Instead of terminating Pollard, Haver's boss decided to reassign him to a human-gathered intelligence operation. This was apparently because Pollard had a friend from graduate school in the South African intelligence service.[8] In the vetting process for this position, Pollard, it was later discovered, lied repeatedly: he denied illegal drug use, claimed his father had been a CIA operative, misrepresented his language abilities and his educational achievements, and claimed to have applied for a commission as officer in the Naval Reserve.[8] A month later Pollard applied for and received a transfer to the Naval Investigative Service (NIS) surface ships division while keeping his TF-168 position. (NIS was the precursor to NCIS.)

While transferring to his new job at the NIS, Pollard again initiated a meeting with someone far up the chain of command, this time with Admiral Sumner Shapiro, about an idea he had for TF 168 and South Africa (the TF 168 group had passed on his ideas). After the meeting, Shapiro immediately ordered that Pollard's security clearances be revoked and that he be reassigned to a non-sensitive position. According to The Washington Post, Shapiro dismissed Pollard as a "kook," saying later, "I wish the hell I'd fired him".[9]

Because of the job transfer, Shapiro's order to remove Pollard's security clearances slipped through the cracks.

Again, I'm not up on all the facts, and maybe this entry is off, but I can't see how you conclude from this that the answer is to profile Jewish agents. And according to Jeff's own example, it wasn't the answer. The upshot was that we ended up prosecuting two people on a really flimsy case and the FBI was embarrassed, no? That's what we don't want, right?


This is not a small point, it gets to a core disagreement, as Jeff outlines the "big thing"

But I think the evidence is growing that the military ignored some pretty obvious warning signs in Hasan's case, signs that Hasan himself seemed to be providing: The Washington Post reports today on Hasan's extraordinary presentation about jihad to his fellow physicians at Walter Reed. It seems as if he was trying to communicate something to a military that wasn't listening. Here's Ta-Nehisi's "big thing" -- perhaps we should take slightly more seriously the degree to which jihadist thought has penetrated parts of the American Muslim community.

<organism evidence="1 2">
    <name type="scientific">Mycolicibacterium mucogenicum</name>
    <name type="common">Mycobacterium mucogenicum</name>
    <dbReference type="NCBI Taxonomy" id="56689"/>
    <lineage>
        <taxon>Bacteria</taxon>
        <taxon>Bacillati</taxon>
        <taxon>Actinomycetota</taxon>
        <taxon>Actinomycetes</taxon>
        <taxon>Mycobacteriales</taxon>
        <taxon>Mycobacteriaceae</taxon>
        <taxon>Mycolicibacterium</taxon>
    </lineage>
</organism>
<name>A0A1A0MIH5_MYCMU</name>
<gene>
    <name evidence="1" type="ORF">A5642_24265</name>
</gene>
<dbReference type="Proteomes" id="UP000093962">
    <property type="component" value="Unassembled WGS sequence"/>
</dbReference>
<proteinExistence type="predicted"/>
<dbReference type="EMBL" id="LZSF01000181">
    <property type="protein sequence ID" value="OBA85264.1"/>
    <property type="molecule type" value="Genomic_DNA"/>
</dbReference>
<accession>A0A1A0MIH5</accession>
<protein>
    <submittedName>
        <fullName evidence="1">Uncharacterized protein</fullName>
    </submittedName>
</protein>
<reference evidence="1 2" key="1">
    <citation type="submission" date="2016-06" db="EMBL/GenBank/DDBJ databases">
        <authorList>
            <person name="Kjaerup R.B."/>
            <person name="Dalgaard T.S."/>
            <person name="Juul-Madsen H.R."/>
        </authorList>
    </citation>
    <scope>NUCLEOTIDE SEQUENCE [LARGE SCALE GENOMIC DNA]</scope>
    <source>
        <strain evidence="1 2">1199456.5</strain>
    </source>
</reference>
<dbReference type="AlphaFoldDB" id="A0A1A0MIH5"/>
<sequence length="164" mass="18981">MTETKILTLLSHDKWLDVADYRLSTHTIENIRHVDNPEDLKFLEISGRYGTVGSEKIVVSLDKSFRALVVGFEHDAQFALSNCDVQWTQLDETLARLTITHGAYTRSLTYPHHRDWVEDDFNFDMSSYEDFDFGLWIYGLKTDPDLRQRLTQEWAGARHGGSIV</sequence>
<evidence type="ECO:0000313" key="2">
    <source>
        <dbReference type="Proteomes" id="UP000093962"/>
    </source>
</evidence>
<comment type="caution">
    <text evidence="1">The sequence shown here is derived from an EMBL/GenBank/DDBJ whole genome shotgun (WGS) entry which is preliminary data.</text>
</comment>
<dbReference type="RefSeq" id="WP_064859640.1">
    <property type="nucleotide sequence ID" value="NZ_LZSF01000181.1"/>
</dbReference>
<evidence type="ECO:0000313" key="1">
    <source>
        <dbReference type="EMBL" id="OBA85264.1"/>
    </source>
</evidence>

It does seem clear that the military ignored some pretty obvious warning signs. But just like there's significant difference between being an intelligence officer with the last name Silverman, and being an intelligence officer who repeatedly lies to his superiors, there's significant difference between merely being a Muslim in the Army and being a soldier attempting to cooperate with Al Qaeda.

As for Jeff's last point (that "we should take slightly more seriously the degree to which jihadist thought has penetrated parts of the American Muslim community") I agree--with an emphasis on "parts." But "parts" has to mean more than "regular mosque attendance," or "took a trip to Mecca." Or "has a funny last name."

These are my off-the-cuff thoughts. More later.